We’re still alive, Merry Christmas!
Yehey! The world did not end last Dec. 21! The sun is still shining, the trees and plants are still growing, the birds still sing and butterflies still fly and bees still buzz, flowers are still colorful and fragrant, the wind still caresses tree leaves and branches, clouds still sail in the sky, waves still rush to the shore, the earth still spins—all’s right with the world.
When I went to sleep on Dec. 20, I was hoping that when I woke up I would see angels but afraid that I would be surrounded by flames. When I opened my eyes the next morning, what I saw through my bedroom window was the blue sky with puffs of beautiful white clouds. I was ecstatic. I thought I was in heaven.
Then there was a soft scratching on my window. I thought it was angels wanting to come in to serenade me with their harps. But it was only the fire tree in the backyard, with a brisk breeze causing its branches to brush against my window.
Then I smelled coffee brewing and bacon frying and I was back on earth. We were still alive and would still be alive to celebrate Christmas.
And so to everybody, happy greetings of Merry Christmas. Till the next doomsday prediction.
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Gov. Gwen Garcia of Cebu said she would spend Christmas with her family in her office in the Provincial Capitol. She has been there since she was suspended for abuse of authority.
Gwen has been suspended for six months, which means she would still be out of office during the May 2013 elections.
“It is nothing but a preelection power grab by the ruling Liberal Party,” said Garcia.
The opposition United Nationalist Alliance (UNA) seconded her accusation. It branded the series of suspensions of local officials as a hatchet job on non-LP elective officials ahead of the May polls. It cited the investigation of Pangasinan Gov. Amado Espino of the Nationalist People’s Coalition after he was tagged by a whistle-blower as protecting “jueteng” operations in his province.
Garcia has chosen to defy Malacañang, staging a mini “people power” at the Provincial Capitol grounds and ordering provincial government officials and employees to ignore the Palace appointment of Vice Gov. Agnes Magpale as her replacement during the suspension period.
“I am the chief executive of this provincial government and our department heads shall follow orders from the duly elected and duly installed governor with a mandate from the Cebuano people,” said the combative Garcia. “This is plain and simple power grab. What they are doing is clearly an abuse of power.”
It is ironic for the defiant governor to be crying “abuse of power” because she has been suspended for the same offense committed against then Vice Gov. Gregorio Sanchez, who died of lung cancer in April 2011. When Sanchez was still alive, Garcia virtually “castrated” the Office of the Vice Governor when she reduced its annual budget by 61 percent and froze the overtime pay of its employees. Sanchez sued her for grave abuse of authority; his complaint was decided on and promulgated by Malacañang only this month.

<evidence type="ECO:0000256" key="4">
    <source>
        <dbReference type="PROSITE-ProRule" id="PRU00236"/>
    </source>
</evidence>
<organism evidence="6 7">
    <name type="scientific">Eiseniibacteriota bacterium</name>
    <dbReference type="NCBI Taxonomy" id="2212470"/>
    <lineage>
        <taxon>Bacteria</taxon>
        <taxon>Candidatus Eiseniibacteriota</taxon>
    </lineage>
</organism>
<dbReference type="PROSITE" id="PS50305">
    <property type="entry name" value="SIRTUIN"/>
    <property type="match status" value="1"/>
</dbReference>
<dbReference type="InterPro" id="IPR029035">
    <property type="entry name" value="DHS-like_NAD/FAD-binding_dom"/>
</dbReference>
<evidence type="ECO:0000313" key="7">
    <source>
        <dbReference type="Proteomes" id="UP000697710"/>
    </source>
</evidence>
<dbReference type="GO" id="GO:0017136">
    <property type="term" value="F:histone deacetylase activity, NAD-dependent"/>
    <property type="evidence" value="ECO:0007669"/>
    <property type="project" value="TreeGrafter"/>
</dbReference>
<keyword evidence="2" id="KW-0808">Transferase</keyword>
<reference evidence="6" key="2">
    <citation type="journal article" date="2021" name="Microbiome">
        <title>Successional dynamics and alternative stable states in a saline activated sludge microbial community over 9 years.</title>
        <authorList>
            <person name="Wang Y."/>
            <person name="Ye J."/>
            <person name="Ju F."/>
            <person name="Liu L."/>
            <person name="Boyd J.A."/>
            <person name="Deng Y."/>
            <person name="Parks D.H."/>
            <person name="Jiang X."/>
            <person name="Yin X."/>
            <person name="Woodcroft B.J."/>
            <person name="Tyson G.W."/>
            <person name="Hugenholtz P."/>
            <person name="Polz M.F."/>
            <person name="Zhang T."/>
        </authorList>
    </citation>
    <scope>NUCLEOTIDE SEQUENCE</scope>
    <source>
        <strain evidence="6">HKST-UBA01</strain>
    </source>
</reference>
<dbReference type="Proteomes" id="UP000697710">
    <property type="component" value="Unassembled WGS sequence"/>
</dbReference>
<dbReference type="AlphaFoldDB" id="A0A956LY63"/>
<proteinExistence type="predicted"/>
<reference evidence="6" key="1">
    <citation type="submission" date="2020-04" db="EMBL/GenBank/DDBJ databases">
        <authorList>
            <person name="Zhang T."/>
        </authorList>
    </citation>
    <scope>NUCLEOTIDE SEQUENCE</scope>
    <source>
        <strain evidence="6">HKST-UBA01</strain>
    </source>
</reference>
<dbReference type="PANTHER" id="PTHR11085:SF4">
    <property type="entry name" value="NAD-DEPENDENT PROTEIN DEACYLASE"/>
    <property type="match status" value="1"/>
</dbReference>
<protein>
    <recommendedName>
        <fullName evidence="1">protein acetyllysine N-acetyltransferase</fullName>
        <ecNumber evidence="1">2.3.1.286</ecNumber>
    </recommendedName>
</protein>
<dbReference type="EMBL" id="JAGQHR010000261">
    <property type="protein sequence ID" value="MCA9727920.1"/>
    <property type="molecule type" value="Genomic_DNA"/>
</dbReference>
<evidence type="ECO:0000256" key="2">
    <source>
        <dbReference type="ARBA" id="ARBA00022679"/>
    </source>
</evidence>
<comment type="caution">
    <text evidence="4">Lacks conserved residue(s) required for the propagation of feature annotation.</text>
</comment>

In his suspension order of Dec. 17, Executive Secretary Paquito Ochoa said Garcia’s move was “suggestive of harassment, oppression and vindictiveness” tantamount to grave abuse of authority because she promptly restored the slashed budget after Sanchez died and was replaced by her erstwhile ally, Magpale, then a member of the Sangguniang Panlalawigan.
UNA ignored this administrative case and saw the suspension, along with the earlier investigation of Governor Espino on a jueteng exposé, as the opening salvo of a grand LP scheme to take control, before the May 13 polls, of vote-rich provinces like Pangasinan and Cebu where the reelectionist governors belong to rival political parties.
“This is without a doubt a power grab by [Interior Secretary Mar] Roxas and the LP,” said the UNA secretary general, Navotas Rep. Tobias Tiangco. “Apparently, Secretary Roxas is using the vast powers of his office to dig up old complaints against local officials and use these cases to harass and intimidate. This is not ‘daang matuwid.’ This is ‘Gloria Part 2.’”
Other UNA leaders said the next targets on the LP “hit list” are non-LP governors in similarly vote-rich provinces such as Lilia Pineda in Pampanga, David Suarez (the House minority leader’s son) in Quezon, and Juanito Victor Remulla in Cavite.
They allege that actions against non-LP governors point to an “LP-orchestrated demolition job in preparation for the May elections because Liberals occupying elective positions have supposedly been spared of similar punitive steps.
Not true. An LP governor and an LP mayor are also in the wringer on different charges. LP Gov. Jocel Baac of Kalinga and LP Mayor Samuel Co of Pagadian City have also been charged, proof that there are no sacred cows in the government’s campaign for good governance.
Co was charged last November with syndicated estafa by the National Bureau of Investigation for his alleged involvement in the pyramid scam of Aman Futures Group Philippines, which had conned some 15,000 investors in the Visayas and Mindanao of their hard-earned money totaling a staggering P12 billion.
Baac, meanwhile, was suspended last July for attacking his critic, broadcast journalist Jerome Tabanganay, while the latter was in the announcer’s booth of the state-run dzRK Radio ng Bayan. Baac had barged into the booth while Tabanganay was hosting his show “Agenda ng Bayan,” and threatened to kill the latter, who had linked the governor to jueteng operations and illegal logging in the province.
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